The secret is having a realistic understanding around your organization and the positions you need to fill. Competitive insight allows you to understand how you can differentiate your business to the right candidate. By looking at direct competitors and those companies in your zip code, you know how your proposition competes. If you are not paying the best salary, but the culture is amazing, message that first so you can be honest and informed as to what a candidate will gain when they join.

You can’t control the job market, but you can put some effort and resource behind a few key strategies including:

1. Role validation

Whether you have a newly created position or not, the right job title is key. An initial overview of the role, competencies and attributes required helps to determine the right level, the right title and the potential pool in the local market

2. Target the competition

‘Post and pray’ isn’t working anymore. The number of roles is overwhelming.  Candidates can apply with a quick click on their phone, so they don’t read the job description or location carefully. Busy Talent Acquisition teams don’t have the time to sift through the clutter or respond to the best candidates quickly enough.

Sourcing depends on identifying those companies you admire, as well as those you compete with. Once again, it is time well spent. Think beyond your industry, beyond your traditional talent communities, beyond conventional job descriptions and challenge your own idea of what good looks like. If you can avoid limiting yourself, the appeal for top talent to make a move is even greater if a candidate has the chance to transition into another industry and broaden their own knowledge.

3. Tell your story authentically

Developing an EVP (Employer Value Proposition) showcasing what it is really like to work for your company is a key step in finding the right people to join your organization. It also helps the right people who just wouldn’t fit into your company culture to de-select themselves out of the process at an earlier stage.

Understanding ‘What’s In It For Me?’ also means thinking about how best to bring it to life. Words, imagery, video, animation, online presence? These elements work together to elevate the job description to another level. Providing a clear destination to see the message is important and to do that effectively you need a campaign.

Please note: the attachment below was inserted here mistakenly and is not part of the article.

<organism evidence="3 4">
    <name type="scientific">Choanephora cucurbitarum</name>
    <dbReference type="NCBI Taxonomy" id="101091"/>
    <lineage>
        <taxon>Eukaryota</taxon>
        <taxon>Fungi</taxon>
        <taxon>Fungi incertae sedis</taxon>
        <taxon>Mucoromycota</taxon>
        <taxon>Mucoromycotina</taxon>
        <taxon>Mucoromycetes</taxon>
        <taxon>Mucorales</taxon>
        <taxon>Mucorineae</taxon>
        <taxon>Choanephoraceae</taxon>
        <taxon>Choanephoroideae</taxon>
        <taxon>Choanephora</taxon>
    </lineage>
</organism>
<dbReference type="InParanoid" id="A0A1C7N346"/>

4. Campaign Solutions

Once a segmented attraction message has been created, it is important to create a destination where individuals can be directed to – where you can share the compelling reasons as to why individuals should want to work for your company.

Campaigns can be built on job boards, but  programmatic advertising can be more effective. Programmatic offers the opportunity to deliver a deeper story which will result in more brand engagement and appropriate applicants. It will open up opportunities outside of the limited markets accessed through job boards. All channels will work in combination to ensure the audience is reached, captured and engaged, wherever they are, on whatever device they are using.

Regardless of the budget, role or timelines it pays to be prepared and informed.  Whether you insource or outsource, knowing what you need and where you think you can find the right talent is key:

  • Research and review with free tools to understand the competitive landscape.
  • Understanding your reputation in the market and that of your competitors will allow for you to be prepared to connect with passive and active candidates.
  • Sourcing and building talent pipelines saves time and money in the future as your business grows.

You start building relationships before you need them and ultimately position your organization as an employer of choice for the right talent.

The market is competitive and the outlook can be overwhelming, but knowing the attributes of your business and the places to look will help you find the best talent first.

Jody Robie is the Senior Vice President North America for Talent Works International (TWI). Talent Works International is a global talent communications firm that helps organizations around the world build effective and efficient talent strategies through our research, sourcing and creative teams. Please contact jody.robie@talent-works.com  for more information.